“Sri Lankan families don’t even have gas cylinders, so they can cook and put food on the table,” he said.
“Inflation is heading towards 30%, which puts all the talk about the cost of living and interest rates into perspective.”
Sri Lanka is on the verge of bankruptcy and people have taken to the streets to demand the resignation of the president, whom they hold responsible for the economic crisis.
A drop in tourism means the South Asian country is desperately short of foreign currency reserves and struggling to import fuel, medical supplies and raw materials.
On top of extra costs for diesel at the factory, pandemic-related supply chain issues mean Origin Tea has to pay $6,000 for every shipping container it brings to Australia, six times as much. than the $1,000 he was paying before COVID-19.
But the Seaton brothers refuse to give up their Sri Lankan operation.
Chris made an urgent trip to Colombo last month to establish new suppliers as local manufacturers could no longer import what they needed, including packaging.
Many Sri Lankans spend their days fighting over limited supplies of fuel. Origin Tea therefore had to organize a shuttle for the employees to get to work.
“My role has changed to focus on how to get dollars into the country because the people who make our paperboard and tea bags can’t pay their suppliers,” Seaton said.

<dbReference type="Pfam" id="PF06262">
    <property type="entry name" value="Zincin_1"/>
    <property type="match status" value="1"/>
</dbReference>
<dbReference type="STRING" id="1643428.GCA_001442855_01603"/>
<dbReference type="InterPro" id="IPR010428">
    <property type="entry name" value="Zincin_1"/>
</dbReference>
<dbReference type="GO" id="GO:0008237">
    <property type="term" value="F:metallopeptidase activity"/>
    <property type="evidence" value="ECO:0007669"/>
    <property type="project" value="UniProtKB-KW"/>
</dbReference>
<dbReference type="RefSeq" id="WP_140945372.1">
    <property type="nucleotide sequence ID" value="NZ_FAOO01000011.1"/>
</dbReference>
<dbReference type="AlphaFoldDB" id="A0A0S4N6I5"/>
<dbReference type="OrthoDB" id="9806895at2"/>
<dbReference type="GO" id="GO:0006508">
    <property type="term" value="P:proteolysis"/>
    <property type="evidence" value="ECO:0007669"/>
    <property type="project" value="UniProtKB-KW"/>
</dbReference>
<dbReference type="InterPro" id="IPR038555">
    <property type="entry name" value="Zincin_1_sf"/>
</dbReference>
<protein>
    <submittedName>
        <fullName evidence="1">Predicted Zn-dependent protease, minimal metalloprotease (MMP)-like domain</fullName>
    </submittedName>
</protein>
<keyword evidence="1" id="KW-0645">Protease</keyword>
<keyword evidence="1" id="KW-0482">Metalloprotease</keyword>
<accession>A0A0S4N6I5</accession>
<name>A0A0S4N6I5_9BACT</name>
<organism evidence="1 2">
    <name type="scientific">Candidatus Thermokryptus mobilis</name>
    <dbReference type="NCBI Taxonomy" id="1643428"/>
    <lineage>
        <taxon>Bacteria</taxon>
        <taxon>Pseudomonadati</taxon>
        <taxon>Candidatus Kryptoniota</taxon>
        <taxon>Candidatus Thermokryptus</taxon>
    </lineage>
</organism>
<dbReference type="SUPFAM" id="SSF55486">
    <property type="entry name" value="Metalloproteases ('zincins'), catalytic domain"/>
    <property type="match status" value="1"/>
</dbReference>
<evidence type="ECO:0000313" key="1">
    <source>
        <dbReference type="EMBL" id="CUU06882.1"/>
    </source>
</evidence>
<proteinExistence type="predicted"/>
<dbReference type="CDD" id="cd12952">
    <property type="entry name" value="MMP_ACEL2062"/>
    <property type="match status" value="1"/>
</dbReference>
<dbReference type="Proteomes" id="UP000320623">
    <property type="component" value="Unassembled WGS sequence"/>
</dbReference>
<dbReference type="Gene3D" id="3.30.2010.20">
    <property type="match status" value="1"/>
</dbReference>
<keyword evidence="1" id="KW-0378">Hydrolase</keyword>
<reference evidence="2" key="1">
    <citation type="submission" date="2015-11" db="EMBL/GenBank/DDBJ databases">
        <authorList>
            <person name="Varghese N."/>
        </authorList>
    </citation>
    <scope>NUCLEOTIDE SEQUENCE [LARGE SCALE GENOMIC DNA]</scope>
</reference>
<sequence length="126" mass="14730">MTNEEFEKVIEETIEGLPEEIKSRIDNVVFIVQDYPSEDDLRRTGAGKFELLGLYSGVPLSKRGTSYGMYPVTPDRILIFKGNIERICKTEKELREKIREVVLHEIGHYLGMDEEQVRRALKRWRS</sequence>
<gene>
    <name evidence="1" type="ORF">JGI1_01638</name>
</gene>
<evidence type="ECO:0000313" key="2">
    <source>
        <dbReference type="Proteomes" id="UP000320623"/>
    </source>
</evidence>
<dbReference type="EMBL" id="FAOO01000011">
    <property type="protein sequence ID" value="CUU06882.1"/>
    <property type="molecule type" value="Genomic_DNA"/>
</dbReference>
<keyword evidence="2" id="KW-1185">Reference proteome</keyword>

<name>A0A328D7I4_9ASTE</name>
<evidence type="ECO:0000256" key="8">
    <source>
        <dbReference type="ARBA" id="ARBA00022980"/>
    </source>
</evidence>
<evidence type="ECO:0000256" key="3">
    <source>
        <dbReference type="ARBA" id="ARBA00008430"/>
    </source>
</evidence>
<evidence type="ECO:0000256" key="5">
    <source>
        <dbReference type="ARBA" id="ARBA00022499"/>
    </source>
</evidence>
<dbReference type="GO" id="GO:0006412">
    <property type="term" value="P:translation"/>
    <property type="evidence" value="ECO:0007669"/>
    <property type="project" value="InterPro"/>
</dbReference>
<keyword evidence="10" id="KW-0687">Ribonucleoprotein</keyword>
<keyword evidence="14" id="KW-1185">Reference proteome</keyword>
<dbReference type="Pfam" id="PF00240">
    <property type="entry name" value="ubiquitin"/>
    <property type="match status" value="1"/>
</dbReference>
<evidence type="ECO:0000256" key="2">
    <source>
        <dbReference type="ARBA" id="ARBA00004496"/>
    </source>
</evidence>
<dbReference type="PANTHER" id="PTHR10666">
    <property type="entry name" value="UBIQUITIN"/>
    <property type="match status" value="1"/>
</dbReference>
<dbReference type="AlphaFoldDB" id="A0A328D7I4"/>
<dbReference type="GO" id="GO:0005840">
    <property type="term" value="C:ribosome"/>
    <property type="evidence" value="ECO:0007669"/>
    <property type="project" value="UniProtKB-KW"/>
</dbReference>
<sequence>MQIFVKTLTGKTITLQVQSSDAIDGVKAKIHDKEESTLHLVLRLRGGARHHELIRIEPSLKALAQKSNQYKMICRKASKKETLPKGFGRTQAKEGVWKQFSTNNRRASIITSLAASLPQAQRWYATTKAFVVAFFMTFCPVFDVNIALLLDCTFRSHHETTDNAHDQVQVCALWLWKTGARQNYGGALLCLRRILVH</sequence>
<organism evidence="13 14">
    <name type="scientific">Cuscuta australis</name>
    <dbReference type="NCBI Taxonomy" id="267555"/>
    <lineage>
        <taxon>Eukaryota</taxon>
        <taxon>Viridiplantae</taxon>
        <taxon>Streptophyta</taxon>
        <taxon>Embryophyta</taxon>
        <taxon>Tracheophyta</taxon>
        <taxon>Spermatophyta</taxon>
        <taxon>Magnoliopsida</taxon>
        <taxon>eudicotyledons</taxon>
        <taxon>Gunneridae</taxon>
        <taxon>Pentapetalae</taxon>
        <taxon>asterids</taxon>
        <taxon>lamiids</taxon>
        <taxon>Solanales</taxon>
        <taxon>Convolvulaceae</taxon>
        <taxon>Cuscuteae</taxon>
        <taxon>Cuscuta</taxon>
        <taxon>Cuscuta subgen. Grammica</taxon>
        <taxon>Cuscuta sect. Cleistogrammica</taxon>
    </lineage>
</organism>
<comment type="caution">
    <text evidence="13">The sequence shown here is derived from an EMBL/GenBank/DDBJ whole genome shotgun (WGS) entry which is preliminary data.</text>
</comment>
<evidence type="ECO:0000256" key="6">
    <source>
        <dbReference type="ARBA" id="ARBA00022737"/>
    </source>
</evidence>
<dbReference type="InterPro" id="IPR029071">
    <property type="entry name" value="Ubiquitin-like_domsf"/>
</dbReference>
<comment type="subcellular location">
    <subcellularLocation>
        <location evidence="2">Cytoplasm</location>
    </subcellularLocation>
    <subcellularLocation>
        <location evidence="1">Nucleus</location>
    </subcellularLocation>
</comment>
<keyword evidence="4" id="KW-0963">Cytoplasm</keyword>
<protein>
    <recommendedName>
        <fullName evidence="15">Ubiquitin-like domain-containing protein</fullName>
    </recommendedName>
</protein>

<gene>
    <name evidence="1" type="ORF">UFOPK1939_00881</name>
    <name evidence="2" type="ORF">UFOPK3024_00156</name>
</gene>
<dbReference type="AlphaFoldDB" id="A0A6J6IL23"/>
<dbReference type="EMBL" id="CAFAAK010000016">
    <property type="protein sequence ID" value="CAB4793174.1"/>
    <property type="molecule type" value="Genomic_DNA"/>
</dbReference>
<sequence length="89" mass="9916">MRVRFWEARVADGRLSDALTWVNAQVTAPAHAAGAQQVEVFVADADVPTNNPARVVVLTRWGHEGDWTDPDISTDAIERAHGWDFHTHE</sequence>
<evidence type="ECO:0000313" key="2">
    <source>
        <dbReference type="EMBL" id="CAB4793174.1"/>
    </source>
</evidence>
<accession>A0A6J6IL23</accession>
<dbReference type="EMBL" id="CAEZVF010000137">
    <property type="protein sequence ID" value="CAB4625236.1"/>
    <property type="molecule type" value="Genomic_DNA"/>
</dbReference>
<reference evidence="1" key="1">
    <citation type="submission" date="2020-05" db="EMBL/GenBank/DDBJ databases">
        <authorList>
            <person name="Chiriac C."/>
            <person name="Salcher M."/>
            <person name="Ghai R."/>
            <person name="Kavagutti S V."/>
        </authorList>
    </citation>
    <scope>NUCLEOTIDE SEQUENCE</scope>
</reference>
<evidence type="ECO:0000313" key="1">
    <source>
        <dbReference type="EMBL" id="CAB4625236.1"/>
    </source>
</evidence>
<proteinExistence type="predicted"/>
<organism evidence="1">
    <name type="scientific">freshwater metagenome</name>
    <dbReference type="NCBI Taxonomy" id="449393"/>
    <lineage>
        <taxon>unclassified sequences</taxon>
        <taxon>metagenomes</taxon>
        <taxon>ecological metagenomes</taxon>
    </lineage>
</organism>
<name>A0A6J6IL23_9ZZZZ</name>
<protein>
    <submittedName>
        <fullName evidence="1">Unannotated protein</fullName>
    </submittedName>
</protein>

“We want the money to keep flowing into the economy and into the pockets of the people.”
Origin Tea was established in 2012 when Chris and Lawrence were fresh out of college and in their early twenties.
Their vision was to “make tea cool”.
“We have seen a gap in the single-origin tea market as single-origin coffee has become the latest buzzword,” Chris said. “Origin Tea is one of the few to offer traceability of high quality Ceylon tea from a single origin in Sri Lanka.”
Unlike blends, single-origin products guarantee provenance.
Until the pandemic, Origin Tea was largely a wholesale business, with products stocked in 1,000 cafes nationwide.
COVID-19 made it clear to the Seaton brothers that they needed to sell direct to consumers, and their Origin Sticky Chai will be available in supermarkets from next month.
Agribusiness is in their blood. Their grandfather, Donald Seaton, was the founder of the Gardner Smith oilseed crushing business, which was run by dad Gary until it was sold to GrainCorp in 2011.
“We have always sought to make tea fun and cool, but with the situation in Sri Lanka becoming more serious day by day, the manufacture and export of our tea has become essential to help locals feed their families. “, said Chris.
Australian National University economist Sriram Shankar said Sri Lanka’s crisis was caused by many factors, including a heavy reliance on China for domestic investment, external debt and the Russian invasion of Ukraine.
Tourism at a standstill
Tourism had also come to a halt, with the government accused of political corruption.
“President Gotabaya Rajapaksa has made major tax cuts which have affected government revenue and fiscal policies, causing budget deficits to soar,” Dr Shankar said.
“I think Sri Lanka is on the brink of bankruptcy as it recently announced the suspension of payment of its external debt.
“For the recovery, in the short term, it must be bailed out by the IMF. He is currently negotiating an agreement with the IMF. However, in the medium term, it must undertake serious economic reforms to overcome the crisis.